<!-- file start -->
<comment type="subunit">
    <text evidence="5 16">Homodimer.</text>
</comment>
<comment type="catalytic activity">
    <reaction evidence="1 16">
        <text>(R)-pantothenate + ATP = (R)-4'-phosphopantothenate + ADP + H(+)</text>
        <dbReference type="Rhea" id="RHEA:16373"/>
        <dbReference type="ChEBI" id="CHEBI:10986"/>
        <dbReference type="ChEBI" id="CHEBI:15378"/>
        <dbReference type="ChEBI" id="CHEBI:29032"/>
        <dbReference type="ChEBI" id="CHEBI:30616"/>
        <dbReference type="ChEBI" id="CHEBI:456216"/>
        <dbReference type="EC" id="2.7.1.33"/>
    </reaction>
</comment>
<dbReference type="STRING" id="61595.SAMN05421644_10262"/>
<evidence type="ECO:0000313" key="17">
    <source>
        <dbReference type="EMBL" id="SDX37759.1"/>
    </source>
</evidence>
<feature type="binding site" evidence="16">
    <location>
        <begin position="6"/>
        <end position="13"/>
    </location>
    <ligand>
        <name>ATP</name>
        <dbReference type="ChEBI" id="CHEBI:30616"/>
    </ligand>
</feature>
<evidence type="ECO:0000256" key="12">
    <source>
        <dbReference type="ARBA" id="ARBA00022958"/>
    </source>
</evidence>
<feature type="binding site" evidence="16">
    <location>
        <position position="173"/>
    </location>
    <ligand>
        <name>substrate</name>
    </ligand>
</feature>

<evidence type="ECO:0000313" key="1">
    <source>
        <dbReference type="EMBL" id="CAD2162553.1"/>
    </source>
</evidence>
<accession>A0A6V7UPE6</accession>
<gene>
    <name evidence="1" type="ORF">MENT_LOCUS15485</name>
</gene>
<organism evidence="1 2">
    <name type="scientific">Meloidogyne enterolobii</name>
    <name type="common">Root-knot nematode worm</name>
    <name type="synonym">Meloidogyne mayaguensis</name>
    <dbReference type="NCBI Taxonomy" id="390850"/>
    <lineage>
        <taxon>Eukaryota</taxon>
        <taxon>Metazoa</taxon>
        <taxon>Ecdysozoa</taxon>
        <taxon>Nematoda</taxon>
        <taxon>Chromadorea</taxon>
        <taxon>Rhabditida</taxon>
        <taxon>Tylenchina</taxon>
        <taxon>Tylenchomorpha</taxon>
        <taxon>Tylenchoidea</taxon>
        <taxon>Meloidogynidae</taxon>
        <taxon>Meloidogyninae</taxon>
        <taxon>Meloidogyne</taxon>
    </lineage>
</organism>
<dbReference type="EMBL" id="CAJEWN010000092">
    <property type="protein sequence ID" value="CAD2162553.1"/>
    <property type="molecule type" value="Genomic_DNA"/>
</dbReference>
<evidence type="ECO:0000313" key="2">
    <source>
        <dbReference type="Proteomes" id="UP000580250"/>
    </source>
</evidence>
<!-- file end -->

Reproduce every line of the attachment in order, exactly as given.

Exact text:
<comment type="subunit">
    <text evidence="5 16">Homodimer.</text>
</comment>
<comment type="catalytic activity">
    <reaction evidence="1 16">
        <text>(R)-pantothenate + ATP = (R)-4'-phosphopantothenate + ADP + H(+)</text>
        <dbReference type="Rhea" id="RHEA:16373"/>
        <dbReference type="ChEBI" id="CHEBI:10986"/>
        <dbReference type="ChEBI" id="CHEBI:15378"/>
        <dbReference type="ChEBI" id="CHEBI:29032"/>
        <dbReference type="ChEBI" id="CHEBI:30616"/>
        <dbReference type="ChEBI" id="CHEBI:456216"/>
        <dbReference type="EC" id="2.7.1.33"/>
    </reaction>
</comment>
<dbReference type="STRING" id="61595.SAMN05421644_10262"/>
<evidence type="ECO:0000313" key="17">
    <source>
        <dbReference type="EMBL" id="SDX37759.1"/>
    </source>
</evidence>
<feature type="binding site" evidence="16">
    <location>
        <begin position="6"/>
        <end position="13"/>
    </location>
    <ligand>
        <name>ATP</name>
        <dbReference type="ChEBI" id="CHEBI:30616"/>
    </ligand>
</feature>
<evidence type="ECO:0000256" key="12">
    <source>
        <dbReference type="ARBA" id="ARBA00022958"/>
    </source>
</evidence>
<feature type="binding site" evidence="16">
    <location>
        <position position="173"/>
    </location>
    <ligand>
        <name>substrate</name>
    </ligand>
</feature>

<evidence type="ECO:0000313" key="1">
    <source>
        <dbReference type="EMBL" id="CAD2162553.1"/>
    </source>
</evidence>
<accession>A0A6V7UPE6</accession>
<gene>
    <name evidence="1" type="ORF">MENT_LOCUS15485</name>
</gene>
<organism evidence="1 2">
    <name type="scientific">Meloidogyne enterolobii</name>
    <name type="common">Root-knot nematode worm</name>
    <name type="synonym">Meloidogyne mayaguensis</name>
    <dbReference type="NCBI Taxonomy" id="390850"/>
    <lineage>
        <taxon>Eukaryota</taxon>
        <taxon>Metazoa</taxon>
        <taxon>Ecdysozoa</taxon>
        <taxon>Nematoda</taxon>
        <taxon>Chromadorea</taxon>
        <taxon>Rhabditida</taxon>
        <taxon>Tylenchina</taxon>
        <taxon>Tylenchomorpha</taxon>
        <taxon>Tylenchoidea</taxon>
        <taxon>Meloidogynidae</taxon>
        <taxon>Meloidogyninae</taxon>
        <taxon>Meloidogyne</taxon>
    </lineage>
</organism>
<dbReference type="EMBL" id="CAJEWN010000092">
    <property type="protein sequence ID" value="CAD2162553.1"/>
    <property type="molecule type" value="Genomic_DNA"/>
</dbReference>
<evidence type="ECO:0000313" key="2">
    <source>
        <dbReference type="Proteomes" id="UP000580250"/>
    </source>
</evidence>